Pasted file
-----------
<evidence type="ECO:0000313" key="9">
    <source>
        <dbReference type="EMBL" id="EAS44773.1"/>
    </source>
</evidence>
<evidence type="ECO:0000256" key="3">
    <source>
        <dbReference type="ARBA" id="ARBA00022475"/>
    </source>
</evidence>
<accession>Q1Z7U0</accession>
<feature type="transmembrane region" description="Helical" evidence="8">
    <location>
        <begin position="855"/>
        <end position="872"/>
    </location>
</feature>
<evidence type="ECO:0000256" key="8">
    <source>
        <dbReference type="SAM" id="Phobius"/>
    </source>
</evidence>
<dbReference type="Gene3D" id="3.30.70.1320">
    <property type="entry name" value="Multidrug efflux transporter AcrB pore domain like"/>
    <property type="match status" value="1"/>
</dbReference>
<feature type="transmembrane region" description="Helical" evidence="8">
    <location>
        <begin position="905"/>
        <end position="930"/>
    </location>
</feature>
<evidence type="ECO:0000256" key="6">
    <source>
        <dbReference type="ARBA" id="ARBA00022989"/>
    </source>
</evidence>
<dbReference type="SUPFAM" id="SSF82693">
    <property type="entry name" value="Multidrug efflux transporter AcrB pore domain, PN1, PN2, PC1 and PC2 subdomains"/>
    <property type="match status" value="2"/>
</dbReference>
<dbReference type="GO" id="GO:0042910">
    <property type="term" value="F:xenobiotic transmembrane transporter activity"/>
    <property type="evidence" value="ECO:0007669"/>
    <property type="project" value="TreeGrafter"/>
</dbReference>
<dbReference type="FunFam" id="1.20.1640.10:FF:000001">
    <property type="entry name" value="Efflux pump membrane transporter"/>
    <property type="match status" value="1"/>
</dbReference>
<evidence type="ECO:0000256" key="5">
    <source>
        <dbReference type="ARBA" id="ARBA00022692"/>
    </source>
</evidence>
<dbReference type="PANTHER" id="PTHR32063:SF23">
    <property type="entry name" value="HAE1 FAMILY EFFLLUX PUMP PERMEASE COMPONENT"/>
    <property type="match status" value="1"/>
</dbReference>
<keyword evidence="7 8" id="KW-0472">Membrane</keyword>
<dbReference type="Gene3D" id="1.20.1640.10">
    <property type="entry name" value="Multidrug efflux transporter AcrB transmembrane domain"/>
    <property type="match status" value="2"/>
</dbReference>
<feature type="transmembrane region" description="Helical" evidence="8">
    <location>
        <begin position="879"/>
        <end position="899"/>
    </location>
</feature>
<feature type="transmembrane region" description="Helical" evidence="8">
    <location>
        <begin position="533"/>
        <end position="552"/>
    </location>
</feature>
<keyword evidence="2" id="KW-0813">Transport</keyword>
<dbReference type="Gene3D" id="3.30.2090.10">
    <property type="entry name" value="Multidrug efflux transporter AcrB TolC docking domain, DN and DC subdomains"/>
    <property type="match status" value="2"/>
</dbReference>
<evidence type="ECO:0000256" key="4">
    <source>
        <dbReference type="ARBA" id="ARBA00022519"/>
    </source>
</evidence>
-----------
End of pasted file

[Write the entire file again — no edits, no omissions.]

<evidence type="ECO:0000313" key="9">
    <source>
        <dbReference type="EMBL" id="EAS44773.1"/>
    </source>
</evidence>
<evidence type="ECO:0000256" key="3">
    <source>
        <dbReference type="ARBA" id="ARBA00022475"/>
    </source>
</evidence>
<accession>Q1Z7U0</accession>
<feature type="transmembrane region" description="Helical" evidence="8">
    <location>
        <begin position="855"/>
        <end position="872"/>
    </location>
</feature>
<evidence type="ECO:0000256" key="8">
    <source>
        <dbReference type="SAM" id="Phobius"/>
    </source>
</evidence>
<dbReference type="Gene3D" id="3.30.70.1320">
    <property type="entry name" value="Multidrug efflux transporter AcrB pore domain like"/>
    <property type="match status" value="1"/>
</dbReference>
<feature type="transmembrane region" description="Helical" evidence="8">
    <location>
        <begin position="905"/>
        <end position="930"/>
    </location>
</feature>
<evidence type="ECO:0000256" key="6">
    <source>
        <dbReference type="ARBA" id="ARBA00022989"/>
    </source>
</evidence>
<dbReference type="SUPFAM" id="SSF82693">
    <property type="entry name" value="Multidrug efflux transporter AcrB pore domain, PN1, PN2, PC1 and PC2 subdomains"/>
    <property type="match status" value="2"/>
</dbReference>
<dbReference type="GO" id="GO:0042910">
    <property type="term" value="F:xenobiotic transmembrane transporter activity"/>
    <property type="evidence" value="ECO:0007669"/>
    <property type="project" value="TreeGrafter"/>
</dbReference>
<dbReference type="FunFam" id="1.20.1640.10:FF:000001">
    <property type="entry name" value="Efflux pump membrane transporter"/>
    <property type="match status" value="1"/>
</dbReference>
<evidence type="ECO:0000256" key="5">
    <source>
        <dbReference type="ARBA" id="ARBA00022692"/>
    </source>
</evidence>
<dbReference type="PANTHER" id="PTHR32063:SF23">
    <property type="entry name" value="HAE1 FAMILY EFFLLUX PUMP PERMEASE COMPONENT"/>
    <property type="match status" value="1"/>
</dbReference>
<keyword evidence="7 8" id="KW-0472">Membrane</keyword>
<dbReference type="Gene3D" id="1.20.1640.10">
    <property type="entry name" value="Multidrug efflux transporter AcrB transmembrane domain"/>
    <property type="match status" value="2"/>
</dbReference>
<feature type="transmembrane region" description="Helical" evidence="8">
    <location>
        <begin position="879"/>
        <end position="899"/>
    </location>
</feature>
<feature type="transmembrane region" description="Helical" evidence="8">
    <location>
        <begin position="533"/>
        <end position="552"/>
    </location>
</feature>
<keyword evidence="2" id="KW-0813">Transport</keyword>
<dbReference type="Gene3D" id="3.30.2090.10">
    <property type="entry name" value="Multidrug efflux transporter AcrB TolC docking domain, DN and DC subdomains"/>
    <property type="match status" value="2"/>
</dbReference>
<evidence type="ECO:0000256" key="4">
    <source>
        <dbReference type="ARBA" id="ARBA00022519"/>
    </source>
</evidence>